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How much would you pay someone to starve you to death? As strange as it seems, in the early 1900s many people did just that, and they paid a lot–often with their lives, along with their wealth and worldly possessions.
Health has been an obsession for people with means since, oh, about forever. When a self-proclaimed doctor named Linda Hazzard claimed to have discovered a miracle cure for all manner of diseases and ailments, the wealthy flocked to her institute in Olalla, Washington.
To Hazzard, food–or rather, too much food–was the devil. Once patients arrived in her care, they were limited to small servings of watered-down vegetable broth each day. At first, the fasting caused feelings of euphoria, enough for Hazzard’s clientele to believe their health was improving. By the time they realized what was happening, they were usually too weak to escape. In addition to the starvation diet, Hazzard’s patients were forced to undergo enemas that could last for hours, brutal massages that appeared more like beatings, and scalding baths, all in the name of good health.
Sometimes those living close to the institute would catch a glimpse of Hazzard’s emaciated wards, who scrambled to eat whatever they could get their hands on, including wild berries. Though the neighbours were horrified at what they saw, there’s no indication anyone acted to put an end to the atrocities.
Until Hazzard tortured the wrong women.
Claire and Dorothea Williamson were British sisters who didn’t suffer from serious health problems, though Claire had been told she had a dropped uterus, and her sister had swollen glands and rheumatic pain. Established proponents of alternative health, the sisters thought Hazzard’s Wilderness Heights sounded idyllic. To avoid ridicule, they decided not to tell their families where they were headed, but silently packed a bag and set off for the institute.
One can only imagine their terror when the sisters realized they were not Hazzard’s patients, but her prisoners. By the time they managed to get a message to a trusted family servant named Margaret Conway, Claire was already dead–killed by Hazzard’s medical cure. Although of course the good “doctor” blamed a pre-existing, undiagnosed condition.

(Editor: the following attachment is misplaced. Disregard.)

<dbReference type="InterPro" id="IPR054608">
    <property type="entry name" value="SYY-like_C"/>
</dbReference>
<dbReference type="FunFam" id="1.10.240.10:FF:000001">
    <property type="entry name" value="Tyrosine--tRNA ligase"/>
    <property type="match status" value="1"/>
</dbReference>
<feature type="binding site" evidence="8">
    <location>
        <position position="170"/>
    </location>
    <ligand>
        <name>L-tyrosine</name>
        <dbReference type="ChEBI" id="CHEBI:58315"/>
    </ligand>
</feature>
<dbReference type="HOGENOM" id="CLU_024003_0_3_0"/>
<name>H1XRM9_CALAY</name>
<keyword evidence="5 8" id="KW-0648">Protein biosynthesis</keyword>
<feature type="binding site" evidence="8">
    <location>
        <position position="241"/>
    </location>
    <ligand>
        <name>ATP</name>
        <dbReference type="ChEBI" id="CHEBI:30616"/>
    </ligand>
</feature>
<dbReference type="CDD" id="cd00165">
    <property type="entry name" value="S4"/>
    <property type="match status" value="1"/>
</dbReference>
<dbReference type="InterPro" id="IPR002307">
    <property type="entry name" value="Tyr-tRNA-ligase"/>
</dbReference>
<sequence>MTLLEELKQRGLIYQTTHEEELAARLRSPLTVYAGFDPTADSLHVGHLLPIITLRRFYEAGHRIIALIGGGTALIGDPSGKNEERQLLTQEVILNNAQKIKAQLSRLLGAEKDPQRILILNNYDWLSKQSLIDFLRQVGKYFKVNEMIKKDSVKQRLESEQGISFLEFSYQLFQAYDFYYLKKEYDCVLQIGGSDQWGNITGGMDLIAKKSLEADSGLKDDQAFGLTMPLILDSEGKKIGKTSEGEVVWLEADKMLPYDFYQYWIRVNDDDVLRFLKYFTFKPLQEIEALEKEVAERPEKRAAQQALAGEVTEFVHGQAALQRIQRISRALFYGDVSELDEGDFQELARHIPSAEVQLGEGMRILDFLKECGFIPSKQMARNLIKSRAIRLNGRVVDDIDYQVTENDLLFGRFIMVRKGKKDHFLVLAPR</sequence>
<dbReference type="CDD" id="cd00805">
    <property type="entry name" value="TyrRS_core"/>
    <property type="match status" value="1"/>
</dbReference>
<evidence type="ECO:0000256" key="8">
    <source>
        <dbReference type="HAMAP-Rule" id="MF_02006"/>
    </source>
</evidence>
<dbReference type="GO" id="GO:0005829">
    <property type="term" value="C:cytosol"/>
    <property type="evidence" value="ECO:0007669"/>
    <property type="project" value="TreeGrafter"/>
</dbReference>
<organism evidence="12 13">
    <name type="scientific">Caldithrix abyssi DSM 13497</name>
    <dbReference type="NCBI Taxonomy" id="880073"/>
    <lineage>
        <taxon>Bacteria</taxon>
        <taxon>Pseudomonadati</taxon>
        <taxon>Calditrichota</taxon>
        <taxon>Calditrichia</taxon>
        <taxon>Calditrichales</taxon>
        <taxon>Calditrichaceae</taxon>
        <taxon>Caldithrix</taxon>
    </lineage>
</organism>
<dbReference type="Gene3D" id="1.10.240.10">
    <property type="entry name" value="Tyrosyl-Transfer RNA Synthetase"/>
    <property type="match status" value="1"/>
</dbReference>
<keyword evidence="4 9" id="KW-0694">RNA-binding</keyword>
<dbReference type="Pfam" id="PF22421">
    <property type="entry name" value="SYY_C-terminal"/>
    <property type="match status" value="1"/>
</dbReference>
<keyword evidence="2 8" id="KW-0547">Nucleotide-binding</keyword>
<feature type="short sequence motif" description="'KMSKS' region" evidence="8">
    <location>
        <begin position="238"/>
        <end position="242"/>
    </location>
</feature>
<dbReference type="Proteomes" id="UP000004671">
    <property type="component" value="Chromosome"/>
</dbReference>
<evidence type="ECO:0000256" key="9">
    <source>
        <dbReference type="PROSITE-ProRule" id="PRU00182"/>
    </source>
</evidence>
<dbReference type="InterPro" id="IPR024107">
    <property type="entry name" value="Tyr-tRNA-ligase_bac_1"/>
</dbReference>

When Conway arrived in Olalla, she was horrified to discover Dorothea was down to fifty pounds, with her bones protruding so much she couldn’t sit without pain. But despite the fact she was starving to death, and her sister was dead, Dorothea still fervently believed in Hazzard’s cure. She didn’t want to leave.
The so-called miracle cure was a gold mine for Hazzard and her husband. Like many other patients before her, Claire had named Hazzard the executor of her estate. The “doctor” was also Dorothea’s guardian for life, and the surviving sister had appointed Hazzard’s husband her power of attorney. Claire’s bed was still warm when Hazzard helped herself to the hapless woman’s clothes, jewelry, and other belongings.
Though convinced Hazzard was a killer, Conway was afraid to confront her directly. It took the intervention of Dorothea’s uncle John Herbert and a generous bribe to rescue the surviving sister.
Once the extent of Hazzard’s crimes were exposed, she was arrested in 1911 and charged with first-degree murder for starving Claire Williamson. Several doctors of natural health rushed to her defence, and in the end, she was convicted of manslaughter and served only two years in prison.
Hazzard is known to have starved at least a dozen people to death, though the actual number is probably much higher.
In 1938, Hazzard fell ill herself, and decided to put her cure to the ultimate test.
If you’d like to learn more about “Dr.” Hazzard and her ultimate cure, I highly recommend Gregg Olsen’s exhaustive book on the case, Starvation Heights.
With files from the Smithsonian. Photo of Linda Hazzard courtesy of the Washington Archives.